Factors that are relevant to a trial court’s consideration of what, if any, sanction should be imposed include the following: (1) the culpability of the spoliating party in destroying the evidence, including evidence of intentional misconduct or fraudulent intent; (2) the degree of prejudice suffered by the non-spoliating party as a result of the absence of the evidence; (3) whether, at the time the evidence was destroyed, the spoliating party knew or should have known that the evidence was relevant to pending or reasonably foreseeable litigation; and (4) the least severe sanction available to remedy any prejudice caused to the non-spoliating party.

The opinion further stresses that a trial court’s discretionary standard to impose a particular sanction will be set aside on appeal only when the trial court has misconstrued or misapplied the controlling legal principles or has acted inconsistently with the substantial weight of evidence.

It is also important to note that, as stated above, the sanctions available to the trial court include not only the negative inference jury instruction but also common law sanctions as well as sanctions “under the inherent authority of the court.” This means that those sanctions available to a trial court in the case of general discovery abuse under the Tennessee Rules of Civil Procedure are also formally available in cases of spoliation.

These include such things as a dismissal of a case, entering a default judgment, exclusion of a witness’s testimony, refusing to allow a party to support or oppose certain claims, excluding evidence, striking pleadings, staying a case, and issuing an order designating certain facts as established for purposes of the action (see also Rule 37 T.R.C.P.). Of note, Rule 37 T.R.C.P. even includes a provision for paying attorney fees in the case of discovery abuse.

This judicial opinion does not specifically list an attorney fee sanction for spoliation, but in reading the opinion, that cannot be excluded. I can envision numerous possible scenarios where a monetary sanction could cure a spoliation or lost evidence issue. Likewise, strategically thinking, I can envision scenarios where a monetary payment imposed to cure an evidence/spoliation problem may be better than other sanctions that could be imposed. In other words, there may be situations where the spoliating party could buy themselves out of an even worse situation.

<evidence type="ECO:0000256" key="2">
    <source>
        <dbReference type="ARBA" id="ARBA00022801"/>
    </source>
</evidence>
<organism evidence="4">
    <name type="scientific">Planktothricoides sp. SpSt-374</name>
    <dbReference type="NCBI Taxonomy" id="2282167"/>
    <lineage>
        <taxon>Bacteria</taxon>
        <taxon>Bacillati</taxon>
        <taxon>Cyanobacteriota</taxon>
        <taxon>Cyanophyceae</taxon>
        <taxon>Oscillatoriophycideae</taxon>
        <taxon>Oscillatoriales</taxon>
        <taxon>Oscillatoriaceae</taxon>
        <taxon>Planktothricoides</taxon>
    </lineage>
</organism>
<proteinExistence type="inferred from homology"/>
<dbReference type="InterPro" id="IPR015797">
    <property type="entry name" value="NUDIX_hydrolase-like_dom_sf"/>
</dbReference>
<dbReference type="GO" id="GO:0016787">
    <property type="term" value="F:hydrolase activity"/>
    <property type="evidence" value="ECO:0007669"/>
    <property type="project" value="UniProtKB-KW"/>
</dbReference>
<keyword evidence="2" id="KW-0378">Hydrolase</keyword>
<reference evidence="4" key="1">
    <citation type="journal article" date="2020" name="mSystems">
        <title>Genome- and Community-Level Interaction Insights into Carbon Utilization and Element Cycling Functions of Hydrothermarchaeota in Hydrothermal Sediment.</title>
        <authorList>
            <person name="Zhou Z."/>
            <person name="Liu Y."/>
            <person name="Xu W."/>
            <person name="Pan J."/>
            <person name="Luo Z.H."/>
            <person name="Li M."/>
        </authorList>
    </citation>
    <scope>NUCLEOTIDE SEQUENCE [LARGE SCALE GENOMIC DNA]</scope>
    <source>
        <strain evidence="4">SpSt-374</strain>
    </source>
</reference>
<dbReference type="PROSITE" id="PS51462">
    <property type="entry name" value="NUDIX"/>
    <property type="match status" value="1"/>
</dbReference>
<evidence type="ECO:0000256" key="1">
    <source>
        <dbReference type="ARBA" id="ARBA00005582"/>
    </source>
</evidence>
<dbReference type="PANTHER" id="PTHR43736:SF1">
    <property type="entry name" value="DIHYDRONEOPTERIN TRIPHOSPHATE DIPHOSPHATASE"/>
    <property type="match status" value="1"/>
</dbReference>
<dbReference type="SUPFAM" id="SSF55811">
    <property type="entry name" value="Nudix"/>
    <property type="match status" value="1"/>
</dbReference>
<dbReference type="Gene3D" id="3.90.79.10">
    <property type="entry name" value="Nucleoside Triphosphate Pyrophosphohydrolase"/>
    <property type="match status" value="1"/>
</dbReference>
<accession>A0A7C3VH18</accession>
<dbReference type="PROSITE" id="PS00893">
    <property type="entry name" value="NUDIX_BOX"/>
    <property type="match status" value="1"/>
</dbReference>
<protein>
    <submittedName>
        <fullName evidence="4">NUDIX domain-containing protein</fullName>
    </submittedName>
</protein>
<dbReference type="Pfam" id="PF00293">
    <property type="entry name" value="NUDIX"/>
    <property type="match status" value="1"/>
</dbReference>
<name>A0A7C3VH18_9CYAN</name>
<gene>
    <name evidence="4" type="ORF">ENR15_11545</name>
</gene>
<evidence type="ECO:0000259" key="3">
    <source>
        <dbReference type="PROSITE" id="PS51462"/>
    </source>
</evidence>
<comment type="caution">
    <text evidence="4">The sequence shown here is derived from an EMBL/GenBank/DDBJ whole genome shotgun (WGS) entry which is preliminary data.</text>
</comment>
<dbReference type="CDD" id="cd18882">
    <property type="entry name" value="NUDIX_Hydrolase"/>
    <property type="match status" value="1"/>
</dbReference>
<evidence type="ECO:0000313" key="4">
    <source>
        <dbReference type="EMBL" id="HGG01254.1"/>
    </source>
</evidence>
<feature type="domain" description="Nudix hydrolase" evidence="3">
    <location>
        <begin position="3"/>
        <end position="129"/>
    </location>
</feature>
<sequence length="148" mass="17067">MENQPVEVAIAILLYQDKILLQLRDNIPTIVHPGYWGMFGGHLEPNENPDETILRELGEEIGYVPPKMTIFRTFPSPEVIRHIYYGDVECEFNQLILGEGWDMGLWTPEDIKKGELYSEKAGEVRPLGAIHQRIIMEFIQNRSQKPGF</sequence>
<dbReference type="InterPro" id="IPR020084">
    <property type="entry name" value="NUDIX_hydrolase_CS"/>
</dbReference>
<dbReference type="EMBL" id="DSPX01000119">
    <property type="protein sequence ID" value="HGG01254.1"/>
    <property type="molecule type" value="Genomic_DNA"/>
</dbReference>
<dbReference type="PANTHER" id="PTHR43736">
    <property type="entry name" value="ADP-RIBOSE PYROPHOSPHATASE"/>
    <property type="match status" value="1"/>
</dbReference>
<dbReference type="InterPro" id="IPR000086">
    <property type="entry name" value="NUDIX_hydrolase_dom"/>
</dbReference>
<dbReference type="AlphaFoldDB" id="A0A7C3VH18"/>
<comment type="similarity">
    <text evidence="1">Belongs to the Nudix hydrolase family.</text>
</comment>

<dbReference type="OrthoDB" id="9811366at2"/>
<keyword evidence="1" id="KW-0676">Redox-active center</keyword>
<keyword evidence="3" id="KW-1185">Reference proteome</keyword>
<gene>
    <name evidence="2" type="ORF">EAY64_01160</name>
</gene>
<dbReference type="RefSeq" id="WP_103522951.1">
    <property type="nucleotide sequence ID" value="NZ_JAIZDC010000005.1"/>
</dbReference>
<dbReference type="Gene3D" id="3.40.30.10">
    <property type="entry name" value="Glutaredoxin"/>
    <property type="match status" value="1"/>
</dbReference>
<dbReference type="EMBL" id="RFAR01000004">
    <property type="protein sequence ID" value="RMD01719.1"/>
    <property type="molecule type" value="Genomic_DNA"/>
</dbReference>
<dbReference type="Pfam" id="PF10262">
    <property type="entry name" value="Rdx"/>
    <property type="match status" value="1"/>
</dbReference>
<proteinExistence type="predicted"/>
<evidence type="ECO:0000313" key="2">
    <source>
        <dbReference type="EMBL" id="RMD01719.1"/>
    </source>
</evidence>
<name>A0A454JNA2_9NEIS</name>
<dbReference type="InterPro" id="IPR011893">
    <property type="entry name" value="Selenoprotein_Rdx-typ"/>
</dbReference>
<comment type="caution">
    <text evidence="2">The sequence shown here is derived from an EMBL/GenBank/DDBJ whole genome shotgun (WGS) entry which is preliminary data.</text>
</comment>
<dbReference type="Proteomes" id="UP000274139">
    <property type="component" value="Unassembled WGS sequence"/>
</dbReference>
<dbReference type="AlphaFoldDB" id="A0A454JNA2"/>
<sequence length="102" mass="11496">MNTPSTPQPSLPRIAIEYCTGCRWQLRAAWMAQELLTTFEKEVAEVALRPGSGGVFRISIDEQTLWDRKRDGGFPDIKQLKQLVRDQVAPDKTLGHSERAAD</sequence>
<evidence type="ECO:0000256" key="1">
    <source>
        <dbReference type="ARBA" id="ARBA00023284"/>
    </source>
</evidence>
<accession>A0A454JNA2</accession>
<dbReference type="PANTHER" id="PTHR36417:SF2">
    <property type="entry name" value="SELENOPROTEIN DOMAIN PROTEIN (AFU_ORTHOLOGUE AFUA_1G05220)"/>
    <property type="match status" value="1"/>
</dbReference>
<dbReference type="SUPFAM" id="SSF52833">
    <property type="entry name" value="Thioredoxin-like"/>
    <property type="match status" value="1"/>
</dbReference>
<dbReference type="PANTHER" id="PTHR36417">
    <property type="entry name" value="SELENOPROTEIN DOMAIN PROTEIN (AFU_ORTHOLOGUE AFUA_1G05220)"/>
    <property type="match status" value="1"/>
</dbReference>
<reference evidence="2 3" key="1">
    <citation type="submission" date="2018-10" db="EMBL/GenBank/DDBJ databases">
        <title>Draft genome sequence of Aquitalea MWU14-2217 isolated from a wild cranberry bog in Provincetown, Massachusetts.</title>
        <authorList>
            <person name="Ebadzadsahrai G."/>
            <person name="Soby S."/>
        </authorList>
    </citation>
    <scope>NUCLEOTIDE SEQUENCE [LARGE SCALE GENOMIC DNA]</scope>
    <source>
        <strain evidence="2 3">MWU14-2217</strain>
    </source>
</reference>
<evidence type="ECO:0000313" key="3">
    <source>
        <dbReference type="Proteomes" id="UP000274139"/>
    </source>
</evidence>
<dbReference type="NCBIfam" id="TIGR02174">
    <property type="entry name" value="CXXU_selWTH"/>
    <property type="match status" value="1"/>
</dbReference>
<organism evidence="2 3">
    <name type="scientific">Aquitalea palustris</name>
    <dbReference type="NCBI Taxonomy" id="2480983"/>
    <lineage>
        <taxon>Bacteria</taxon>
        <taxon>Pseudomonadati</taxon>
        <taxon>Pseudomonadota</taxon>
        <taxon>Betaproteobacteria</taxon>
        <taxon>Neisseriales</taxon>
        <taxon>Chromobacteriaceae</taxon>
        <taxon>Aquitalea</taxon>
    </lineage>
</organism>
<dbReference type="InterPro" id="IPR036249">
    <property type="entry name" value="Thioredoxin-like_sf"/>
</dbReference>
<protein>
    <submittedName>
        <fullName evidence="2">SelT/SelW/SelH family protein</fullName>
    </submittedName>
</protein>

This is a significant new development in handling litigation and will undoubtedly apply to evidence of many kinds, including but not limited to, video surveillance from businesses, incident reports, employee and witness statements, photos, physical evidence, and numerous things. It will further impact how parties do litigation, whether it be actual or potential litigation, and approach evidence-related issues.

Parties and attorneys alike need to be on the lookout for possible problems in this arena immediately upon receiving a claim and then the lawsuit to follow. Although it has always been the case, the need is now intensified even further. Steps must be taken to address the factors and criteria discussed in the new case, from the onset of a potential claim, all the way through the conclusion of a lawsuit.

Thus, in summary, Tennessee is joining the ranks of other states whereby the hurdles on proving spoliation are less burdensome. Likewise, the sanctions are potentially more severe under this new holding.  Aside from enacting a uniform standard on this issue, while the opinion doesn’t explicitly say it, my take on this is that the Court realizes that, in today’s day and time, evidence is more available due to cell phone cameras, increasing video opportunities, technology, and other reasons.

In any event, this is a new issue that will impact cases. I am already advising clients on ways to deal with the expanded spoliation threat, whether it be how to avoid the spoliation issue in the first place or how to minimize the effects of spoliation issues as needed.